Friday , April 23 2021

Trapped!

Summary:
Kill authentic price discovery, you also kill markets, and in killing markets, you kill allocation of capital and risk management, and in killing those, you kill the economy. Back when prosperity was authentic, the Federal Reserve had little need for public relations. But now that "prosperity" is an illusion that must be managed lest the phantasm vanish, the Fed's public relations pronouncements are a ceaseless flood as the The Babble-On 7 are the spokespeople for a propaganda machine bent on "managing expectations." Managing Expectations is the code phrase for "front-run what we say and your profits are guaranteed." When the Fed says it's going after X, then simply buy whatever will benefit from X happening, and for 12 long years, X unfolds and those who front-ran the FedSpeak

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Kill authentic price discovery, you also kill markets, and in killing markets, you kill allocation of capital and risk management, and in killing those, you kill the economy.

Back when prosperity was authentic, the Federal Reserve had little need for public relations. But now that "prosperity" is an illusion that must be managed lest the phantasm vanish, the Fed's public relations pronouncements are a ceaseless flood as the The Babble-On 7 are the spokespeople for a propaganda machine bent on "managing expectations."

Managing Expectations is the code phrase for "front-run what we say and your profits are guaranteed." When the Fed says it's going after X, then simply buy whatever will benefit from X happening, and for 12 long years, X unfolds and those who front-ran the FedSpeak reaped billions in essentially zero-risk profits.

Managing Expectations is part of the Fed's shadow nationalization of key markets. If price discovery of credit and risk is allowed to live, the Fed's carefully inflated speculative bubbles pop. And so the Fed's Job One is killing all price discovery via shadow nationalization.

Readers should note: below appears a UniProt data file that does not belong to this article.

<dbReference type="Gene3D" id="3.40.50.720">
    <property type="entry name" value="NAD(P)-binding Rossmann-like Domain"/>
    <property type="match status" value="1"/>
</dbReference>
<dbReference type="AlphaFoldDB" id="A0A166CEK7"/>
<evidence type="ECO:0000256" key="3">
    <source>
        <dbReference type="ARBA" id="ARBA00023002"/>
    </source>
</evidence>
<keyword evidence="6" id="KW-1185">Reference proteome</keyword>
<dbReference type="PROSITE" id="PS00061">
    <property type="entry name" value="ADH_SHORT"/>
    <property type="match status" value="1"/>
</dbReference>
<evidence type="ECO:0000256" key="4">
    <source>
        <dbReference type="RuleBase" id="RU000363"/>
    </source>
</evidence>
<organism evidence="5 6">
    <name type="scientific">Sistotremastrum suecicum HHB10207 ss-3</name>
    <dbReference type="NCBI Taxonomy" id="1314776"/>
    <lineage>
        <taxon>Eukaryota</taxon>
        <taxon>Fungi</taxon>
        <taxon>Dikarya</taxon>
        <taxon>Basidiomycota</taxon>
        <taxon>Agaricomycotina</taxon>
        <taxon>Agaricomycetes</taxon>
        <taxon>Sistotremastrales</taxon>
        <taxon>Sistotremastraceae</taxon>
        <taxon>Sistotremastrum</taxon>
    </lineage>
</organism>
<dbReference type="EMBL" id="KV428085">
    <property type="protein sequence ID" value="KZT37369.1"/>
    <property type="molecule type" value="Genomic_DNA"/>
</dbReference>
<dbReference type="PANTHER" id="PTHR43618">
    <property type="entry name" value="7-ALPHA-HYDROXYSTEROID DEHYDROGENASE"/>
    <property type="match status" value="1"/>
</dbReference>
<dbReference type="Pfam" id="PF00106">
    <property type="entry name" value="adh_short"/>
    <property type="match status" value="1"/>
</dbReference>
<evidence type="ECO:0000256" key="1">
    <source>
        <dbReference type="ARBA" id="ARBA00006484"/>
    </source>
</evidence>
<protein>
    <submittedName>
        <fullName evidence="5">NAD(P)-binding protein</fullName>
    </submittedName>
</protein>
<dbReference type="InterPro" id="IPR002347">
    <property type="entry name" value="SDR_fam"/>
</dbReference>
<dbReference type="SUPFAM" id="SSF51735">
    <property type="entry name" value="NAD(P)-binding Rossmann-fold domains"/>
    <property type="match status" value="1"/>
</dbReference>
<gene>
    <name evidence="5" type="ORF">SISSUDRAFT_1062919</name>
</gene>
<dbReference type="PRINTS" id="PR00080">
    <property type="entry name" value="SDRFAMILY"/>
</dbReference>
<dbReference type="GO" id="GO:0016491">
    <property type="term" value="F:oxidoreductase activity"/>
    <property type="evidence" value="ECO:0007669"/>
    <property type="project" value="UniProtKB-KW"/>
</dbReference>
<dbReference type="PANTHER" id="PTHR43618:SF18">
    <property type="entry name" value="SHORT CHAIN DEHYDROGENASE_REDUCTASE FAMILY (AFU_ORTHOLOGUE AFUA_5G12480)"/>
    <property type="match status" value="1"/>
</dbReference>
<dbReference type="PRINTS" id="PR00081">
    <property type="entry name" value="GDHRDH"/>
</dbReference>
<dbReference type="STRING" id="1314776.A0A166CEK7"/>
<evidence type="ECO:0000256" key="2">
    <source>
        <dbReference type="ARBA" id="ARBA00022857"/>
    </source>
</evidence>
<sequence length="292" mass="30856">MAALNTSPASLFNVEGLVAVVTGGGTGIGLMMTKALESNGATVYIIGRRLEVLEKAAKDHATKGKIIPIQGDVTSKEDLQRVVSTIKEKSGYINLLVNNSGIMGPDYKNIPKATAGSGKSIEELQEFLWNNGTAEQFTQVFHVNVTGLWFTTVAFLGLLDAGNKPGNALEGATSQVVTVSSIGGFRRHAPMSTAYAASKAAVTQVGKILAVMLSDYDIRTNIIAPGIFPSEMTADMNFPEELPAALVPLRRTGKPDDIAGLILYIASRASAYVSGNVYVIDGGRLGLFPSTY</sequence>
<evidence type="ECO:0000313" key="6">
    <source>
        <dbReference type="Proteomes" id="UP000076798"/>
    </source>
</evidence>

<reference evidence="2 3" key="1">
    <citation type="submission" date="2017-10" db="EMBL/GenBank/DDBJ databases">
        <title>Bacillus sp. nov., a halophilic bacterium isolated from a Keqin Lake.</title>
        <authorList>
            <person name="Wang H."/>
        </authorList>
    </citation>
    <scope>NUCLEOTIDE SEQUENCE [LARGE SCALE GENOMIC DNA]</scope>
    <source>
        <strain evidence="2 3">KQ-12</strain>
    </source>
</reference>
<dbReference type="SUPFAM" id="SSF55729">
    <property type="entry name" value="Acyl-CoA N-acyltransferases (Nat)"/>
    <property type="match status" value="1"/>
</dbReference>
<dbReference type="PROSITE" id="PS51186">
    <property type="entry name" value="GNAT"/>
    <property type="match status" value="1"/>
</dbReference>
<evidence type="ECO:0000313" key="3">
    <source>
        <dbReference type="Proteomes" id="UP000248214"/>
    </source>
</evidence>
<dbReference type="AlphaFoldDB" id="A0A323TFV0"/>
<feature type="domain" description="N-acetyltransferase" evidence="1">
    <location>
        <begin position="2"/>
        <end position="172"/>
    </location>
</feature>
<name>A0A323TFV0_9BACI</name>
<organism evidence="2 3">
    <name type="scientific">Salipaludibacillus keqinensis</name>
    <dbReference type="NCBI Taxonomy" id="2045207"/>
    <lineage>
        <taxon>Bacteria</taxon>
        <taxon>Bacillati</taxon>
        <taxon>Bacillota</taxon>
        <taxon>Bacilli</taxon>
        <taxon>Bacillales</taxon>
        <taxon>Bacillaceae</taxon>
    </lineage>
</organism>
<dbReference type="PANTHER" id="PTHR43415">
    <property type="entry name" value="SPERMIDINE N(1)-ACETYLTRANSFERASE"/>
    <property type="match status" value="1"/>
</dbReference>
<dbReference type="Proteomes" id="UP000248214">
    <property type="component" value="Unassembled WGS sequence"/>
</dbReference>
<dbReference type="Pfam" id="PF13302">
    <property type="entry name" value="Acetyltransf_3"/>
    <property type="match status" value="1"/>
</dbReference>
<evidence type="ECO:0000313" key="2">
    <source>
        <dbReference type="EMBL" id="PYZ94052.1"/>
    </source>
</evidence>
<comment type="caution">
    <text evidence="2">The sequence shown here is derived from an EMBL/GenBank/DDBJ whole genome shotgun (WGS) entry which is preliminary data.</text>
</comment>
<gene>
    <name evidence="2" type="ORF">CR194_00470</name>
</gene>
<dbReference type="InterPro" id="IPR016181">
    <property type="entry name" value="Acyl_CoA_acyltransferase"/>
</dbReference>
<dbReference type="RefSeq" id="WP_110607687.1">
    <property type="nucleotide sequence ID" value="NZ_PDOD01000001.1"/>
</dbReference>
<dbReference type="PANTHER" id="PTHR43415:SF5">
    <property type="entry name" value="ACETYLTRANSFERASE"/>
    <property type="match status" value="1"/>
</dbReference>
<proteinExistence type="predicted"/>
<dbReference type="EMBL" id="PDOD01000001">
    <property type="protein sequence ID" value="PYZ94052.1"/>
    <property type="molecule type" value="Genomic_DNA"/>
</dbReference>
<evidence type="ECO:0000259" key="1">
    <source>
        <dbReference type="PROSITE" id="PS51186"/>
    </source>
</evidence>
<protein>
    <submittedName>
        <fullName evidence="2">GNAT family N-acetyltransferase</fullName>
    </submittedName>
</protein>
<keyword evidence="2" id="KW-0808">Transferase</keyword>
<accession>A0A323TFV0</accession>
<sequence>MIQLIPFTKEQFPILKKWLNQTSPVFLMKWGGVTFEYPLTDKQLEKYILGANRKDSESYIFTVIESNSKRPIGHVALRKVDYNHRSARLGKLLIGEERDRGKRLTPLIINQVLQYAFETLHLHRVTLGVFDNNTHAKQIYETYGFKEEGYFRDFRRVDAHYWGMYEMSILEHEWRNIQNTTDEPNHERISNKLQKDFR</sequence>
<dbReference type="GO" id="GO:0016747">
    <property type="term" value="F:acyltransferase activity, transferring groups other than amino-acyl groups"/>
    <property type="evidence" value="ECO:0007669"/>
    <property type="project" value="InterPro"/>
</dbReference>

The first market shadow nationalized was the mortgage market, the foundation of the housing market. After Wall Street's epic swindle (subprime mortgages) imploded in 2008, the Fed printed trillions of dollars out of thin air and bought hundreds of billions of dollars in mortgages. The federal government nationalized the quasi-governmental mortgage issuers Fannie Mae and Freddie Mac, and the net result was virtually the entire mortgage market was government guaranteed or owned.

Since Wall Street's fraud had nearly vaporized the entire global financial system, the Fed also shadow nationalized the stock market, which had imploded once the house of cards collapsed. Thus the S&P 500 has advanced from 667 to 3,850 with just enough brief wobbles to maintain the semblance of an organic market.

This shadow nationalization has been the most well-promoted PR campaign in the history of central banking. The flood of FedSpeak and trillions of dollars in direct purchases of assets over the past 12 years has relentlessly trained the Wall Street and retail rats to buy the dip because the Fed has your back, meaning the Fed will never let its nationalized stock market decline for more than a few weeks.